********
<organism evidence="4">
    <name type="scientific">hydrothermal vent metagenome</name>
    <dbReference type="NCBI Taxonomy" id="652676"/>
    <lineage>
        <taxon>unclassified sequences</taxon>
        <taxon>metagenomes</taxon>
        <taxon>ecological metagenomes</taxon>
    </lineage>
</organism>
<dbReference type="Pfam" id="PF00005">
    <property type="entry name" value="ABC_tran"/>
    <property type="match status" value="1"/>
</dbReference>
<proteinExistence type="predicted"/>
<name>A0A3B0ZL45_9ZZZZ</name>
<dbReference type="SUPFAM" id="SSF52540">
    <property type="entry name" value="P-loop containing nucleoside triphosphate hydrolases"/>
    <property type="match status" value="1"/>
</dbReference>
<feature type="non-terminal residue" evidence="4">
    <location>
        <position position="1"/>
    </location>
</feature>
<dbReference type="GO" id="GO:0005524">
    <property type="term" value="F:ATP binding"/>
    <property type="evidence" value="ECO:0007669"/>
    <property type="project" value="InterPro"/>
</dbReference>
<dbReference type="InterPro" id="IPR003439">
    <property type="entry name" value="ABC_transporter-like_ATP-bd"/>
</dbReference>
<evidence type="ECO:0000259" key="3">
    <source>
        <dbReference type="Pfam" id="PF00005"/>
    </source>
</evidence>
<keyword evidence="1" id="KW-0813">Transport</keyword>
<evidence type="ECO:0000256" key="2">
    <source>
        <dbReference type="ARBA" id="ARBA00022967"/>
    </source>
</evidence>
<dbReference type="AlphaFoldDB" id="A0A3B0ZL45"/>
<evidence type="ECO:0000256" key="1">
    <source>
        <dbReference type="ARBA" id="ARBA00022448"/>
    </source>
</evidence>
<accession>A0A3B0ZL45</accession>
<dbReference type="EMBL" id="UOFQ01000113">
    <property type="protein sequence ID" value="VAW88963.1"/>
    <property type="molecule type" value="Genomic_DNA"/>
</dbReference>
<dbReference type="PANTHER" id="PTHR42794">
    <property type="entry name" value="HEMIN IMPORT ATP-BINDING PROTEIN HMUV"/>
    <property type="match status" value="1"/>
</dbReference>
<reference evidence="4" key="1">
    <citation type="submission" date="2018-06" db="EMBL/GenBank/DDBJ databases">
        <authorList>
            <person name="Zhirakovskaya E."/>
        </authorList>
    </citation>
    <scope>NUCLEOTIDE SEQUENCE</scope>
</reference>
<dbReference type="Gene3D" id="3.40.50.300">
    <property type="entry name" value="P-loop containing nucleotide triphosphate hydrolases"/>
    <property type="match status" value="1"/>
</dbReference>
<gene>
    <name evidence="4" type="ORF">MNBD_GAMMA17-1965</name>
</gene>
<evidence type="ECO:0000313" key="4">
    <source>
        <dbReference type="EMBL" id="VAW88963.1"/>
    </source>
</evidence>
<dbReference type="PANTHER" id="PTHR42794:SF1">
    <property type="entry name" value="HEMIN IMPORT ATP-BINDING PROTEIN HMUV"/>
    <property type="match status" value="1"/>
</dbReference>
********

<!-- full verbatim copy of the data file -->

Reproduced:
<organism evidence="4">
    <name type="scientific">hydrothermal vent metagenome</name>
    <dbReference type="NCBI Taxonomy" id="652676"/>
    <lineage>
        <taxon>unclassified sequences</taxon>
        <taxon>metagenomes</taxon>
        <taxon>ecological metagenomes</taxon>
    </lineage>
</organism>
<dbReference type="Pfam" id="PF00005">
    <property type="entry name" value="ABC_tran"/>
    <property type="match status" value="1"/>
</dbReference>
<proteinExistence type="predicted"/>
<name>A0A3B0ZL45_9ZZZZ</name>
<dbReference type="SUPFAM" id="SSF52540">
    <property type="entry name" value="P-loop containing nucleoside triphosphate hydrolases"/>
    <property type="match status" value="1"/>
</dbReference>
<feature type="non-terminal residue" evidence="4">
    <location>
        <position position="1"/>
    </location>
</feature>
<dbReference type="GO" id="GO:0005524">
    <property type="term" value="F:ATP binding"/>
    <property type="evidence" value="ECO:0007669"/>
    <property type="project" value="InterPro"/>
</dbReference>
<dbReference type="InterPro" id="IPR003439">
    <property type="entry name" value="ABC_transporter-like_ATP-bd"/>
</dbReference>
<evidence type="ECO:0000259" key="3">
    <source>
        <dbReference type="Pfam" id="PF00005"/>
    </source>
</evidence>
<keyword evidence="1" id="KW-0813">Transport</keyword>
<evidence type="ECO:0000256" key="2">
    <source>
        <dbReference type="ARBA" id="ARBA00022967"/>
    </source>
</evidence>
<dbReference type="AlphaFoldDB" id="A0A3B0ZL45"/>
<evidence type="ECO:0000256" key="1">
    <source>
        <dbReference type="ARBA" id="ARBA00022448"/>
    </source>
</evidence>
<accession>A0A3B0ZL45</accession>
<dbReference type="EMBL" id="UOFQ01000113">
    <property type="protein sequence ID" value="VAW88963.1"/>
    <property type="molecule type" value="Genomic_DNA"/>
</dbReference>
<dbReference type="PANTHER" id="PTHR42794">
    <property type="entry name" value="HEMIN IMPORT ATP-BINDING PROTEIN HMUV"/>
    <property type="match status" value="1"/>
</dbReference>
<reference evidence="4" key="1">
    <citation type="submission" date="2018-06" db="EMBL/GenBank/DDBJ databases">
        <authorList>
            <person name="Zhirakovskaya E."/>
        </authorList>
    </citation>
    <scope>NUCLEOTIDE SEQUENCE</scope>
</reference>
<dbReference type="Gene3D" id="3.40.50.300">
    <property type="entry name" value="P-loop containing nucleotide triphosphate hydrolases"/>
    <property type="match status" value="1"/>
</dbReference>
<gene>
    <name evidence="4" type="ORF">MNBD_GAMMA17-1965</name>
</gene>
<evidence type="ECO:0000313" key="4">
    <source>
        <dbReference type="EMBL" id="VAW88963.1"/>
    </source>
</evidence>
<dbReference type="PANTHER" id="PTHR42794:SF1">
    <property type="entry name" value="HEMIN IMPORT ATP-BINDING PROTEIN HMUV"/>
    <property type="match status" value="1"/>
</dbReference>